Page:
Not to mention price controls and other taxes that states impose, which forces businesses to raise the prices on consumer goods. This is how business is run, even under socialist systems (albeit without a money system). Safety regulations have harmed small businesses that have yet to afford appropriate safety measures. The act of workers compensation, for example, was a reaction to market demand. Businesses have incentive to want to keep customers and workers satisfied; especially if they won’t have a central bank or government to sponsor their cronyism.

German sociologist and Austrian-school economist, and colleague to Marx, Max Weber agreed in the existence of the class system Marx had described, but disagreed on its formation. Weber said that classes formed from their location and pedigree – a recognized classification among socialists, given their ardent opposition to inheritance and nepotism. Weber’s opinion was that political power exacerbated pedigree, but location is a matter that won’t just go away.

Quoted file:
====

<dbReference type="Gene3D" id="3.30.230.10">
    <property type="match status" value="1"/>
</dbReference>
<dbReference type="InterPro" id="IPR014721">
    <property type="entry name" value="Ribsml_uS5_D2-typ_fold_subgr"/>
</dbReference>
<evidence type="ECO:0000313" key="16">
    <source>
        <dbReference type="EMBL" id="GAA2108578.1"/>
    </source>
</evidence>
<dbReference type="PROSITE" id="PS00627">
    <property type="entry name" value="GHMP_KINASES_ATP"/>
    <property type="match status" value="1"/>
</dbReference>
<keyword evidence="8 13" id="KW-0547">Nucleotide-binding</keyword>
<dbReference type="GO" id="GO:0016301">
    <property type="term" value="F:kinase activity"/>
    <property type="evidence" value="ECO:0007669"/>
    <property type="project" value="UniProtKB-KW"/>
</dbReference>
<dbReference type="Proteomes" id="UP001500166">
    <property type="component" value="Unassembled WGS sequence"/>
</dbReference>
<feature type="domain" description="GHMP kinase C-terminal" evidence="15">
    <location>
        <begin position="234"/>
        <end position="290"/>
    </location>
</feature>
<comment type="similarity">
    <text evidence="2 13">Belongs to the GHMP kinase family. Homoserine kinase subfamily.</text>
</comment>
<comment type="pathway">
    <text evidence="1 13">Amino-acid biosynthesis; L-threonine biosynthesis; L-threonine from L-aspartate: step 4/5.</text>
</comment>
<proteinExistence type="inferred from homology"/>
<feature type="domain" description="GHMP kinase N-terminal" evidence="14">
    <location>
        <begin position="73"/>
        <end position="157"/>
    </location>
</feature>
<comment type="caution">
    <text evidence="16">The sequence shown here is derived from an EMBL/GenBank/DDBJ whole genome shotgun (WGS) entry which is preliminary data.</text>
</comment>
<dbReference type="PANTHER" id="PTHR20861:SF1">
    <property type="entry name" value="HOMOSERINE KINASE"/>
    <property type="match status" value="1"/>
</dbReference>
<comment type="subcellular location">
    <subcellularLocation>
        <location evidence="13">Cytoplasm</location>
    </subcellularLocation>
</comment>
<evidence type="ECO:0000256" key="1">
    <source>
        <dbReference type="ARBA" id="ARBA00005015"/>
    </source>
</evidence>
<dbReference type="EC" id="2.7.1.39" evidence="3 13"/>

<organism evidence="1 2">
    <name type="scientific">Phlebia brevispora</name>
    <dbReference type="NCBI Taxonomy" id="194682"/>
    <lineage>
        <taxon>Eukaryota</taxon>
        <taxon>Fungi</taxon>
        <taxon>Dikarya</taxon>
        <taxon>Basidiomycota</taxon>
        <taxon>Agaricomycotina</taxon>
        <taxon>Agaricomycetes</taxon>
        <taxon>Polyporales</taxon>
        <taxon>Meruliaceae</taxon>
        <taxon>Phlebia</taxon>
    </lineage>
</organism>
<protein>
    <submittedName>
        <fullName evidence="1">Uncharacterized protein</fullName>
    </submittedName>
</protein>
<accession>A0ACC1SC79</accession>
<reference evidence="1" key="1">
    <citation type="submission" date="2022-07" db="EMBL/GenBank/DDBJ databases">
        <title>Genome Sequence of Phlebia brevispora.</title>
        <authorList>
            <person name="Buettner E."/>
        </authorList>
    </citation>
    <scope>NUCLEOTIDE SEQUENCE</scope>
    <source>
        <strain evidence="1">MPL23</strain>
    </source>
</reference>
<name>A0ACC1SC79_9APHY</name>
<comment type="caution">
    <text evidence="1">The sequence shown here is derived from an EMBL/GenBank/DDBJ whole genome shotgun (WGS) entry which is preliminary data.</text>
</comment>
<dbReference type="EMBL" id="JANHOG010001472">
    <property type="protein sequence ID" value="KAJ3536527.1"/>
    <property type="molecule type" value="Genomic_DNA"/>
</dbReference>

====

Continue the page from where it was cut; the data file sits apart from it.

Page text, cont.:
Hierarchical corporate governance. Socialists argue that capitalism in and of itself is hierarchical; a form of governance they oppose because of “exploitation” (according to Marx, this was “the forced appropriation of the unpaid labor of workers,” which he claimed included all workers). The industrial revolution saw a boom in technological advancement, a progress from the agricultural era. Ironically, the intellectual debt to both socialists and modern capitalists are the prolific members of the Enlightenment movement who promoted reason over superstition, progress over tradition, liberty over tyranny (or at least big-government tyranny). This relatively-rapid boom, coupled with growing government and political unrest throughout North America and Europe, incentivized workers to turn to politicians for aid – as ansocs and ancaps agree, bad idea (even when state socialists were in power).